I did a furtive check of his email while he went upstairs to wash his hair with the special residue-free shampoo that prevents mildew(!) in the dreads. I felt horribly guilty but also intrigued. No signs of drug deals or being part of crime or porn rings. All he had was Uru stuff and facebook stuff. When he came downstairs I confessed to him, explaining it was my idea of a random drug check, and he forgave me, laughing softly.

Monday, June 4, 2007


We are here, we are here, we are here!
…A person’s a person, no matter how smallish.
Dr. Seuss, Horton Hears a Who

Ned and I managed to sneak out to dinner last night. We gave Nat his pills a little early to make sure he would be at his calmest, (per our doctor’s advice) and we talked to him about our plans all through dinner. We must have repeated the following conversation 20-30 times:

Nat: “Mommy and Daddy going out to dinner, come back at bedtime.”
Me: “That’s right, Nat, Mommy and Daddy are going out to dinner and we will be back by your bedtime.”
Nat: “Mommy and Daddy going out.”
Me: “Yes, Honey.”

Over and over. Finally I got so tired of this, and so annoyed, because it just didn’t seem to be sinking in or making him any calmer. In frustration, I flipped open my laptop and tried to block him out for a moment.

Nat suddenly said, “Listen.”

I looked up. He was staring right at me, those periwinkle blue eyes wide open.

He said it again. “Listen.”

My face was turning red, my heart, burning. “Yes, Nat, I’m listening.”

“Mommy and Daddy going out to dinner, come back at bedtime.”

“That’s right, Darling.”

He was fine last night.

Lest any of us forget, these children of ours who can’t always speak: they are here. 100%

Sunday, June 3, 2007

A Really Crappy Day

Slaughtered, gutted and heartbroken.
But things could be worse.

Today all I wanted to do is escape. I took two naps. I drank a ton of coffee, but no buzz was to be found. I ate all the carbs I felt like. I worked out for an hour. I busied myself with my presentations for my Sioux Falls conference this Thursday (I am going to Sioux Falls, South Dakota, Augustana College’s conference, to be their keynote.) I got Ben a favorite playdate. I made them good healthy lunches. I figured out how Max could see John Hodgman speak at the sold-out Brookline High School graduation. I got Nat a different version of Alice in Wonderland and he and Ben watched together.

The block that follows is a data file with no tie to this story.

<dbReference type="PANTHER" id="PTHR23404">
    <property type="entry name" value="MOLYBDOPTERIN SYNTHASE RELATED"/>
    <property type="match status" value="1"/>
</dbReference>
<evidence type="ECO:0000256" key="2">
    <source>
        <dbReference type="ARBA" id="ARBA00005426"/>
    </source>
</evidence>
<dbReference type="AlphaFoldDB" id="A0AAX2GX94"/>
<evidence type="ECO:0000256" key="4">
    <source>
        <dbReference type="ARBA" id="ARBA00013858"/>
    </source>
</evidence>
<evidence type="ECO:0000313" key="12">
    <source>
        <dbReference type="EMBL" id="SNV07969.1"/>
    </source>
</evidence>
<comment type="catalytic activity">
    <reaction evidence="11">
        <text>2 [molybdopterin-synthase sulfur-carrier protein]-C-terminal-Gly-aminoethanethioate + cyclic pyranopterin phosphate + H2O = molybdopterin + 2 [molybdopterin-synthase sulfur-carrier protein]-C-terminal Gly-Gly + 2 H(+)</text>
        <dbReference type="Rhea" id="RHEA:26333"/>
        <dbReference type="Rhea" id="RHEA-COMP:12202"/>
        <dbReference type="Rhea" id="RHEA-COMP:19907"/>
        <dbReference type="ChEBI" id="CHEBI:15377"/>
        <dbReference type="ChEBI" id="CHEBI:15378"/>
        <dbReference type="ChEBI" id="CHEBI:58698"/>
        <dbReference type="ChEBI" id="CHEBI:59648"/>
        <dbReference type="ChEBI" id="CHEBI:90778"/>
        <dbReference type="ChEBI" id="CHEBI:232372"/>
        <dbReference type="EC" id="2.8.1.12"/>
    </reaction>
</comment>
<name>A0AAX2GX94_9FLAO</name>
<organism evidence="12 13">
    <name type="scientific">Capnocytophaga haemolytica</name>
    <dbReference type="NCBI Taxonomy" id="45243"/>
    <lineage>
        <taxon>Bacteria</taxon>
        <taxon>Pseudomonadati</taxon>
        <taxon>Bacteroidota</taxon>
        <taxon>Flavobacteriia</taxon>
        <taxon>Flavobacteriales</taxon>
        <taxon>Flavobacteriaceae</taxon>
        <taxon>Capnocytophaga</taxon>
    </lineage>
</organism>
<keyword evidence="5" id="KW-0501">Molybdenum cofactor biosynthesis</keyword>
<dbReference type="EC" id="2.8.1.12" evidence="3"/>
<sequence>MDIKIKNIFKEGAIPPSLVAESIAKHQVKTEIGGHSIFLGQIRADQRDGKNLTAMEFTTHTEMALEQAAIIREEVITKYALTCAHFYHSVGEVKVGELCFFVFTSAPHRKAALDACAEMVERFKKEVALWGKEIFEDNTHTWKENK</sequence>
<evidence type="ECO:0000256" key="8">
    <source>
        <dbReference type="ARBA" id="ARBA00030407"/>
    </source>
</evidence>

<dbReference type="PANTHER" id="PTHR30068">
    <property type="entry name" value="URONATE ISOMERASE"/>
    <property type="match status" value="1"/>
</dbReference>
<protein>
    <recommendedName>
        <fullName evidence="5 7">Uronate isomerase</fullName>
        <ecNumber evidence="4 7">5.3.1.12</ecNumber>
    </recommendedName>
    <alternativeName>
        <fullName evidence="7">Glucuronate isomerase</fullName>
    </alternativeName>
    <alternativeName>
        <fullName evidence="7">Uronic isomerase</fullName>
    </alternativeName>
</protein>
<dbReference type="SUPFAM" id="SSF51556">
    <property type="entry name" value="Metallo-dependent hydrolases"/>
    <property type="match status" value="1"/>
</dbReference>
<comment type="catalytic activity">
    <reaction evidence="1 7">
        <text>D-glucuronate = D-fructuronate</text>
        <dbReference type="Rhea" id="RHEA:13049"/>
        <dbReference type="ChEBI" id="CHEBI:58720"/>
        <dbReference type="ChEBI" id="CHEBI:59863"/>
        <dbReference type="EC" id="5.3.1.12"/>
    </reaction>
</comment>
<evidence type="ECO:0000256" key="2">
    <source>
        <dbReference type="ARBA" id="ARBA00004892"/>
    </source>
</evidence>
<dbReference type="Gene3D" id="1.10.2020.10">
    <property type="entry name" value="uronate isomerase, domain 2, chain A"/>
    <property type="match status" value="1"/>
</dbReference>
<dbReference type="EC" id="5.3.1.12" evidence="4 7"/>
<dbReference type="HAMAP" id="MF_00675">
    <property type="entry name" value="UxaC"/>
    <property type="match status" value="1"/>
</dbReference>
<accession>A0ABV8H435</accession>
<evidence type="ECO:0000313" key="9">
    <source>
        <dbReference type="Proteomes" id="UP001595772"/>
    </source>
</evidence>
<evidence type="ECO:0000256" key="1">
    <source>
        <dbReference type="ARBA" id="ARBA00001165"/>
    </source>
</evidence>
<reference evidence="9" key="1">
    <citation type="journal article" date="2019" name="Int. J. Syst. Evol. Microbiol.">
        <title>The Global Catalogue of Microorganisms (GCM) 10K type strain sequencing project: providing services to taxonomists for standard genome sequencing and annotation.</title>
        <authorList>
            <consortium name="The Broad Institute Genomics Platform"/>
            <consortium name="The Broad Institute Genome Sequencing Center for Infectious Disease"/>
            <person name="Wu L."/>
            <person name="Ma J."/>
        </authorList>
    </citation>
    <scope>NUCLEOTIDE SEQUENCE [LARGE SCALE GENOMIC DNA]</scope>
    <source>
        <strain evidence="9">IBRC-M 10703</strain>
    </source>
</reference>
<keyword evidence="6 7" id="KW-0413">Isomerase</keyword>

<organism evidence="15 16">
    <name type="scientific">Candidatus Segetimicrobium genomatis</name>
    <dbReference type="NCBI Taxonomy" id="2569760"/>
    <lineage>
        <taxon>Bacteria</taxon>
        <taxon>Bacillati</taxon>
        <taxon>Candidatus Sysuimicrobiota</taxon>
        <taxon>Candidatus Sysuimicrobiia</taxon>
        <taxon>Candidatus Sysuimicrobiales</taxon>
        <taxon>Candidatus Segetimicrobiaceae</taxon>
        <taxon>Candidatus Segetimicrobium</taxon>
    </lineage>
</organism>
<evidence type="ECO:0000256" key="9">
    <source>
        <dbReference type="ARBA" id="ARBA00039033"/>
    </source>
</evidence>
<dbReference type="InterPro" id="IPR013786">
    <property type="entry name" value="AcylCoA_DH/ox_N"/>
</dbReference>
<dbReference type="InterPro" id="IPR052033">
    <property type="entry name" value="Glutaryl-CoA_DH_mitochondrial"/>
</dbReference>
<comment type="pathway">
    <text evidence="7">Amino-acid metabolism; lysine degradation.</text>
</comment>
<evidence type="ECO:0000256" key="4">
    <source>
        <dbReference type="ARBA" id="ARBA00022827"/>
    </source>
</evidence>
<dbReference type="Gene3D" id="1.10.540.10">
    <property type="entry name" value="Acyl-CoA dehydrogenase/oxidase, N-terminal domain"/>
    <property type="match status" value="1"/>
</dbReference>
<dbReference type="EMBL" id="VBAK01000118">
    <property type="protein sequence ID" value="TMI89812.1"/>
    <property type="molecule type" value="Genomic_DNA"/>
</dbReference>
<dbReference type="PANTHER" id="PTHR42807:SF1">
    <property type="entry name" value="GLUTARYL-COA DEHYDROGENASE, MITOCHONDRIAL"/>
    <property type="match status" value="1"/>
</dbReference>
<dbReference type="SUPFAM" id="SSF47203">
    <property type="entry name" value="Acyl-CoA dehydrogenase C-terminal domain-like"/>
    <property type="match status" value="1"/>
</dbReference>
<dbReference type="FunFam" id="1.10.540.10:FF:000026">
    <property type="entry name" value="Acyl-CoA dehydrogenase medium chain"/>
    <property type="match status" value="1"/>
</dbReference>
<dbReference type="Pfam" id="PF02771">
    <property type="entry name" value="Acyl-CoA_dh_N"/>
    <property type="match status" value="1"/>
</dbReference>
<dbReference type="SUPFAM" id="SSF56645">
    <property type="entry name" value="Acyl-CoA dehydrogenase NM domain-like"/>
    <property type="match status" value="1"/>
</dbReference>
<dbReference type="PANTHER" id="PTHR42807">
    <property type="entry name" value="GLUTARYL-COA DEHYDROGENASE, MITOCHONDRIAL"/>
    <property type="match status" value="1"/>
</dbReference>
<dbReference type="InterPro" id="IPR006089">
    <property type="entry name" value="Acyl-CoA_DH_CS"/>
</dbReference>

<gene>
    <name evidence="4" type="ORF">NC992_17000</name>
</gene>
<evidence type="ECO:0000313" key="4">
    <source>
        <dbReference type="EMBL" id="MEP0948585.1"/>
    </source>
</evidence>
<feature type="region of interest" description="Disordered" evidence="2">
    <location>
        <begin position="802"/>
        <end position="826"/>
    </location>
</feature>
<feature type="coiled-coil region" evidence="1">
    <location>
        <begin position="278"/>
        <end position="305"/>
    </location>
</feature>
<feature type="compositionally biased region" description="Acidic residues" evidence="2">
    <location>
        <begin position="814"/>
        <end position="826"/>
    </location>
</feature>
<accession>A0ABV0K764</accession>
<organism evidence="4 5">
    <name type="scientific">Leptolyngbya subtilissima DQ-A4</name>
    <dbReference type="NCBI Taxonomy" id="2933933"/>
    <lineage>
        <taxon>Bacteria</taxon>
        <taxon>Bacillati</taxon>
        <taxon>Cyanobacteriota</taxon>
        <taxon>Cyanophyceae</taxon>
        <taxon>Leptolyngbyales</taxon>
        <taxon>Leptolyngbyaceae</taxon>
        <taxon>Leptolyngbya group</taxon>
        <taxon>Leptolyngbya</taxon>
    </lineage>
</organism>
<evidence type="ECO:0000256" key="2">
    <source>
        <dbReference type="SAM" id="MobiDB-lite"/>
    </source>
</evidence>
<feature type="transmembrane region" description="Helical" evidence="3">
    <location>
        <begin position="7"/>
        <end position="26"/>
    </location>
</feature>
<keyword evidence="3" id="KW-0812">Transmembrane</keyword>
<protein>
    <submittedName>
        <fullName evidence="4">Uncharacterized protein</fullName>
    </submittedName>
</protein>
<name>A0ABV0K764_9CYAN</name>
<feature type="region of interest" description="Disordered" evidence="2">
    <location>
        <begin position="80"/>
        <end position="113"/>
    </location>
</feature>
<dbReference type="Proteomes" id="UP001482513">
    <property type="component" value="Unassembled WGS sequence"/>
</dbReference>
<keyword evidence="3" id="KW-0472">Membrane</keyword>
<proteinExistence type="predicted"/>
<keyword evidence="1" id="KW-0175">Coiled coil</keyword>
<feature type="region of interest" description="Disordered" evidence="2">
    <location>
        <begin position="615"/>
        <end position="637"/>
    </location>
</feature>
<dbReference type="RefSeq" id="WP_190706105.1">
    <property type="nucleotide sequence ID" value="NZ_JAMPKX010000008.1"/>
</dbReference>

I am making this list so that you will see that I am not an awful person. But I feel like an awful person. I had no joy today. No fun. No pleasure in the teaming life surrounding me. I am worried about Nat. He is still having growly tantrums just about every day. Out of the blue. Or sometimes not out of the blue, but because we simply cannot stick to routines he would like us to. The front door must stay closed at all times, even when it is sweltering out. No one should sleep past 6:30 a.m, especially on Saturday and Sunday. All laundries must be done and put away. All dishes out of the sink. Everyone must eat lunch at the same time. Mommy and Daddy cannot go out at night.

But I need to go out. I need to be alone with Ned. I feel like I’m in prison again. I don’t know how to help Nat feel better and I feel like I can’t leave. Ever. Even when I do, I hold my stupid cell phone in my sweaty hand and check, check, check, afraid that whoever is left at home with Nat is going to need my help. I am so worried about going away to South Dakota Wednesday night. Will Ned feel overwhelmed? Will Nat be unhappy and inconsolable? He got that way when I went to Town Meeting last week. Town Meeting only lasts like 4 hours.

What happens to other people who feel they can never leave their homes or their kids? What happens when it is only the husband and wife who feel they can manage their child? What do single parents do when it gets like this?

They end up feeling like they have to take two naps a day and eat themselves into oblivion. They look at their spouses and think about sex but it seems like a distant dream. They feel weighted down, leaden, gray, shriveled, cold, sour, finished.

Flush this day right down the toilet! Where’s my bed?

Friday, June 1, 2007

Ben is a Meme

A reader sent me this (thanks Mark!) and Ben, Max and I laughed our heads off! Max said, “OMG, Ben is a meme!” So now I know what a meme is.

The Best of All the Year

You have come at the best of all the year
–Timmy Willie to Johnny Town Mouse, as he arrived in June for a visit to the country

C’est juin!!!!!

What could be better? My wise older sister once called June “the Saturday of all the months.” She is right. June means so many great things:
1) The beginning of summer
2) My roses bloom
3) School ends
4) Ned’s birthday
5) Special Olympics State Games
6) Average temperature: 75
7) Many Cape Cod visits
8) Father’s Day
9) The evening air smells sweet
10) Happy Nat
11) Cook outs